Schumer pledges to fight for continued emissions reductions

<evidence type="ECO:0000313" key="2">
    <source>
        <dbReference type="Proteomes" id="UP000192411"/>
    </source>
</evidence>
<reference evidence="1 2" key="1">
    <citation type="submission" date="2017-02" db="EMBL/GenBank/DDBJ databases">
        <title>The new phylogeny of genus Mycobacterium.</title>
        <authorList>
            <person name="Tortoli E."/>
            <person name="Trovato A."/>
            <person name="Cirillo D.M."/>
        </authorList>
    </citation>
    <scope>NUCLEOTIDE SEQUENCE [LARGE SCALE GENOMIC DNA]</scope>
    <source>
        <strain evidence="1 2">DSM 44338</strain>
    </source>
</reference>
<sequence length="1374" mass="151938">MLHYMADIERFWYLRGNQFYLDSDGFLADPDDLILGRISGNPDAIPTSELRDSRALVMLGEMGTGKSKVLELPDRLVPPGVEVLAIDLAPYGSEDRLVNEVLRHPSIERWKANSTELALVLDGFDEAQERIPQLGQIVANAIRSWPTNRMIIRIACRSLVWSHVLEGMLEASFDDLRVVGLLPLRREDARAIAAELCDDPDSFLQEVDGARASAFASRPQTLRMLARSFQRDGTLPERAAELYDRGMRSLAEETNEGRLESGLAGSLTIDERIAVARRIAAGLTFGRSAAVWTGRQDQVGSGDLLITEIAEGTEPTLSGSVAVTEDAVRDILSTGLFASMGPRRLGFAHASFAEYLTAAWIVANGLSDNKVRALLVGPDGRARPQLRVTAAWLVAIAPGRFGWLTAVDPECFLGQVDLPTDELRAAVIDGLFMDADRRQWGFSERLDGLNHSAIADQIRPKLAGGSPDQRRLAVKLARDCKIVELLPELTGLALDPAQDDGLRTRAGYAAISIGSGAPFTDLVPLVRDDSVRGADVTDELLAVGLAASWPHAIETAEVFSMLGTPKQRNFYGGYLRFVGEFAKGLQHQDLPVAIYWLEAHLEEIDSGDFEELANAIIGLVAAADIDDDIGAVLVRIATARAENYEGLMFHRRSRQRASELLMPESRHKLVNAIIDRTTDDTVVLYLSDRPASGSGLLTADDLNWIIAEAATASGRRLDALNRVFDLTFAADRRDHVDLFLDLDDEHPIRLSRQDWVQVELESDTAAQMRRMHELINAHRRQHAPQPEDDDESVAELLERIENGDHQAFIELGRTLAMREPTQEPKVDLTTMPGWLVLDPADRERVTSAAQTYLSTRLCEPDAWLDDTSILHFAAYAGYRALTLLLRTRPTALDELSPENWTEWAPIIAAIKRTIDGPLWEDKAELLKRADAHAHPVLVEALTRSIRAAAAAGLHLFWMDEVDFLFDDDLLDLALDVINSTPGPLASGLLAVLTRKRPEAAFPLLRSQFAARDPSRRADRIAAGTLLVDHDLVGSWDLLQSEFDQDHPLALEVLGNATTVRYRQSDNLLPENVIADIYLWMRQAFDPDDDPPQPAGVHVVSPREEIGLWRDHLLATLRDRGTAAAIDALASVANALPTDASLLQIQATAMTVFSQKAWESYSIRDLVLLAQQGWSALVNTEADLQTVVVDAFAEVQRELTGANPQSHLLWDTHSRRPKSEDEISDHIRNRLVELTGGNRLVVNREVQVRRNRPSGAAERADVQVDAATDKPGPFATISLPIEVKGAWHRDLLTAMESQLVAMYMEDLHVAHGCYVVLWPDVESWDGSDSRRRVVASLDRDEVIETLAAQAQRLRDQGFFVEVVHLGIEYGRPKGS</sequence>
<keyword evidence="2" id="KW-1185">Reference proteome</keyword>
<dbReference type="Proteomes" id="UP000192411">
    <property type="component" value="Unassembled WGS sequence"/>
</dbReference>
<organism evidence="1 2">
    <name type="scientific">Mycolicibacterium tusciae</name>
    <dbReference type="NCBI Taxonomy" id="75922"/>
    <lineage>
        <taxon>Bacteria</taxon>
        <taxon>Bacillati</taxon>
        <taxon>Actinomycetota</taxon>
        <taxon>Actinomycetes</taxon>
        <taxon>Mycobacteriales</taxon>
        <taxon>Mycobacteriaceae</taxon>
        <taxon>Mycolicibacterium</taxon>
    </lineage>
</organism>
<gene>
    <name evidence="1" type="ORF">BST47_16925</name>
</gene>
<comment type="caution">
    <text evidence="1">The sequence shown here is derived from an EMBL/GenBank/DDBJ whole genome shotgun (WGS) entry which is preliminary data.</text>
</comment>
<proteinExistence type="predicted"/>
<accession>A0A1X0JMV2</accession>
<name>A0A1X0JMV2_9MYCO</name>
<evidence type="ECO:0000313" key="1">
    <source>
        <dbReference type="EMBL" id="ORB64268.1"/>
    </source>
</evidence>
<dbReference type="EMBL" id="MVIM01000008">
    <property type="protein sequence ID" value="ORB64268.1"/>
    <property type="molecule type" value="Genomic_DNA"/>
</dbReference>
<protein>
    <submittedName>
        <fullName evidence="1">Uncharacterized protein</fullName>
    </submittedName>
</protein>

LAKE PLACID U.S. Sen. Charles E. Schumer, D-N.Y., chose the perfect backdrop to announce a bill that would curb pollutants that threaten the environmental sanctity of the Adirondack Mountains. With the High Peaks looming in the distance, Schumer spoke to environmentalists and politicians from around the region on the sky deck of the 120-meter ski jump Aug. 8. Before blasting a recent court ruling that obliterated the EPAs Clean Air Interstate Rule, Schumer noted the beauty of the Adirondacks is unique and worth fighting for. This is a serious subject, he said. The Adirondacks are one of the most beautiful natural wonders in our country. It has a special, quiet beauty that stays with you it gets into your skin and never leaves. Under CAIR, states were required to control emissions from power plants by utilizing one of two enforcement programs. However, the dissolution of CAIR by the courts ruling opens the doors for power plants to ignore legislation which would have required the installation of anti-pollutant equipment. Right now, we have a very bad situation that threatens the quality of life here, Schumer said. The increase in air pollution that affects the Adirondacks is worse here than anywhere else. According to Schumer, one-fourth of the lakes in the Adirondacks are classified as dead lakes, meaning pH levels are so acidic native plant and animal species have literally died off. The high pH levels are a direct result of acid rain caused by power plants in neighboring states including Ohio, West Virginia, Michigan and Pennsylvania. The two most destructive compounds emitted by power plants are sulfur dioxide known as SOX and nitrogen oxide NOX. Schumer noted CAIR would have greatly reduced the emissions of both compounds. In 2003, New York State power plants emitted 254,000 tons of SOX, he said. With CAIR, the emission would have been cut to 49,000 tons by 2015, a dramatic 83 percent decrease. But, emissions dont just affect the environment. Using estimates established by the EPA, Schumer explained that by 2020, approximately 22,000 premature deaths could be prevented by controlling SOX and NOX emissions. Additionally, reports say 29,000 non-fatal heart attacks, 510,000 cases of respiratory symptoms, and 360,000 cases of asthma exacerbation could be avoided. We dont want things to go from bad to worse; thats what will happen if we do nothing else, Schumer added. What is particularly painful is that many of us have been working very hard for decades, and to have that taken away, just as things were starting to get better it makes no sense. And progress, however slow, was being made. Some of the lakes declared dead, Schumer said, were starting to show signs of life. Various species were beginning to breed again, which inspired hope among environmentalists. Schumer pledged to fight to reinstate the emissions reductions CAIR put in place, calling upon the federal government to establish a cap-and-trade system for power plants throughout the country. The bill, S. 1177, would restrict the emission of the most harmful pollutants. The elimination of these regulations is not something we can just sit back and let happen, said Schumer. We will work to put them back into place so that we may continue to enjoy the majesty of the Adirondacks. Assemblywoman Teresa R. Sayward, R-Willsboro, spoke briefly following Schumers address, giving the senator her full support. This is an important issue to all of us who call the Adirondacks our home, she said. I take issue with the fact that these companies continue to pollute our backyards. I want to call upon our good senator to make sure that this bill gets pushed through and that we can protect the Adirondacks.

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